Whitley Reynolds’ dreams of a happy life in New York City go awry when her beloved boyfriend, Roger, becomes an abusive, controlling jerk who eventually lands her in the hospital.
Whitley decides to leave him and start a new life in Llano, TX, with her best friend Courtney. There she meets Layton Morris, a cowboy dealing with the death of his brother in Afghanistan and the loss of his girlfriend Olivia to a man who had been a close friend. Layton and Whitley start off as verbal dueling partners, but quickly become friends, and then quite a bit more, while Courtney appears to be battling a similar mutual attraction to Reed Moore, another old friend of Layton’s. But old wounds and new ones interfere with both potential relationships – can love find its way in the end?
This is a tender, sweetly intense romance, with a positive message for abuse survivors. The Layton/Whitley love story is satisfyingly sentimental and warmhearted. Courtney and Reed add a little antagonistic spice to the book, and leave the reader anticipating the sequel, where their story will hopefully be resolved. The author has a good grasp of the dynamics of abuse, and gives her female lead an encouraging amount of spine, making her a capable woman reacting to a difficult situation rather than a fragile and helpless victim.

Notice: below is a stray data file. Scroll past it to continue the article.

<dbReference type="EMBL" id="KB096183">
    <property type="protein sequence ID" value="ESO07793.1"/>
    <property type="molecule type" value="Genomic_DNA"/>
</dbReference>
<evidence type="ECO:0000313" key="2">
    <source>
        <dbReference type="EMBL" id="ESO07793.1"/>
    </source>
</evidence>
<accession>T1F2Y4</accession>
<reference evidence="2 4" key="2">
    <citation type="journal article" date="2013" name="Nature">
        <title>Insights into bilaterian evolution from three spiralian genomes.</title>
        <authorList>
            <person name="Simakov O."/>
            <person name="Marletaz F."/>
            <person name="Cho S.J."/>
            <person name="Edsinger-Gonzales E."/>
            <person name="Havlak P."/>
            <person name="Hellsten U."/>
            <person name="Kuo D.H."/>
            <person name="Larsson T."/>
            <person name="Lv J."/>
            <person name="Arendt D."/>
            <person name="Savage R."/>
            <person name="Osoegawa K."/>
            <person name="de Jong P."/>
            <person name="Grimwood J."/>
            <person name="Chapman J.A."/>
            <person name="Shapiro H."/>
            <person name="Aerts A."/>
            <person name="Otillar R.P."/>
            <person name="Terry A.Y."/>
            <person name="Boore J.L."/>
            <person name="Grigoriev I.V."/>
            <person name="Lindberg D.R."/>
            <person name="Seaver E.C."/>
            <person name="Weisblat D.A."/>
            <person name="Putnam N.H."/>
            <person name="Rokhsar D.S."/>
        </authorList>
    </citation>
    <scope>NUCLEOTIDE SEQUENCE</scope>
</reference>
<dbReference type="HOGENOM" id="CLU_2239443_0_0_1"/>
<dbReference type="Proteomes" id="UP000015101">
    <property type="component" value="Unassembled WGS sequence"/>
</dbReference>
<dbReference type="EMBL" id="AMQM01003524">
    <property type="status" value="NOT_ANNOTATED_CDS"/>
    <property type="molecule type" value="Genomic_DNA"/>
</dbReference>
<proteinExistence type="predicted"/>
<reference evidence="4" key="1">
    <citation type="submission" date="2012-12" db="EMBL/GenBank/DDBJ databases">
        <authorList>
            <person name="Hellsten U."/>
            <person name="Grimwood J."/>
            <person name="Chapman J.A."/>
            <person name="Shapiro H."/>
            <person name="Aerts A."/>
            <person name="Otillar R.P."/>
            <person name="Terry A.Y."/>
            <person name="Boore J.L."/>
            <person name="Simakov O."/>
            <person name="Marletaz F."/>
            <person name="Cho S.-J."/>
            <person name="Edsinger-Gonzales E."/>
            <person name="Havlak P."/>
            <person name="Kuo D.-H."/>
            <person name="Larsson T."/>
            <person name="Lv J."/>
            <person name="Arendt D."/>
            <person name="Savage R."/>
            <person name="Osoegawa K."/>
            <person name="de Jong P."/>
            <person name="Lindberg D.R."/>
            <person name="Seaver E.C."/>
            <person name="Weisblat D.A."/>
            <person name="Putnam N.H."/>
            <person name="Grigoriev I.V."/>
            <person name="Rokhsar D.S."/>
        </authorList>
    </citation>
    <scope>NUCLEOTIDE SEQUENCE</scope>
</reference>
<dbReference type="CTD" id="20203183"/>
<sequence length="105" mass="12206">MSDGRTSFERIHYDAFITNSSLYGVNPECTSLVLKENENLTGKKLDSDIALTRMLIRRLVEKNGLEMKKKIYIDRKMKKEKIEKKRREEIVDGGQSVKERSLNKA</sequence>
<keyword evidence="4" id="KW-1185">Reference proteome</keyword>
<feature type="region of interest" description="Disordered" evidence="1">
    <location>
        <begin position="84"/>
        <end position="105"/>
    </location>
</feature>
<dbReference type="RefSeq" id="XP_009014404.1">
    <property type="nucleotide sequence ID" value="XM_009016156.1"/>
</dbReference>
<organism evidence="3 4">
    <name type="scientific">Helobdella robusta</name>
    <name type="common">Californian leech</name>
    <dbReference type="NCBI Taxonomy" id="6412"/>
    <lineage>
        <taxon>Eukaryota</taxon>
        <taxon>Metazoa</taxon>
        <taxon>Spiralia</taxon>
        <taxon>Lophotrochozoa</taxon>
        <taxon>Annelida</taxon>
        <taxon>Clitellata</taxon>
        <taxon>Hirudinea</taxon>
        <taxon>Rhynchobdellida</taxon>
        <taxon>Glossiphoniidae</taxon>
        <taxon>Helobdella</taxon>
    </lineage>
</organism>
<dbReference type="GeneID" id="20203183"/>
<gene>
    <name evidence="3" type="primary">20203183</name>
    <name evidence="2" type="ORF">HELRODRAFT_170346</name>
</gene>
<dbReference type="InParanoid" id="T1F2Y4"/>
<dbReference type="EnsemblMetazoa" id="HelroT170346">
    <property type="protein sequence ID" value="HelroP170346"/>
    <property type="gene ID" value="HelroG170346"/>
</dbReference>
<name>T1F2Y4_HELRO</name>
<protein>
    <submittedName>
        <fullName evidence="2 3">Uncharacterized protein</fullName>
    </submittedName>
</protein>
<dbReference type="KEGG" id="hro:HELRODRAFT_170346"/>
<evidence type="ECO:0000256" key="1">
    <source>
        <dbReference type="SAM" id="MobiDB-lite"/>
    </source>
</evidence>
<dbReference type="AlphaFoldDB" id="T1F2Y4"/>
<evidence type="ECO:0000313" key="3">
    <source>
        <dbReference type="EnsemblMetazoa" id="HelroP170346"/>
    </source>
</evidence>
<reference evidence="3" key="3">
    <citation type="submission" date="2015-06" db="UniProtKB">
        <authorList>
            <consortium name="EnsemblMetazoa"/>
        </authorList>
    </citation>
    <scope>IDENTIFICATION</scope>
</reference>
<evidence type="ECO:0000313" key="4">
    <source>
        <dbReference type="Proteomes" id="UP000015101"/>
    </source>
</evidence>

The sentiment is laid on a bit thick, even to the point of becoming downright syrupy, especially between Whitley and Layton. Also, it falls into the relatively common romance novel trap of creating difficulties for the couple/s that, aside from Roger, are (or would be, in Courtney and Reed’s case) quickly and easily resolved as soon as the lovers begin talking to each other like grown-ups. The other common trap to which the book falls prey is the evil ex – not Roger, who is at least believably evil, but Olivia, who is so nasty and manipulative that one wonders how a nice guy like Layton fell so hopelessly in love with her in the first place.
If you’re feeling down and could use a bit of pure sweetness spiced with some entertaining verbal sparring, this book is well worth picking up.
Reviewed by Catherine Langrehr for IndieReader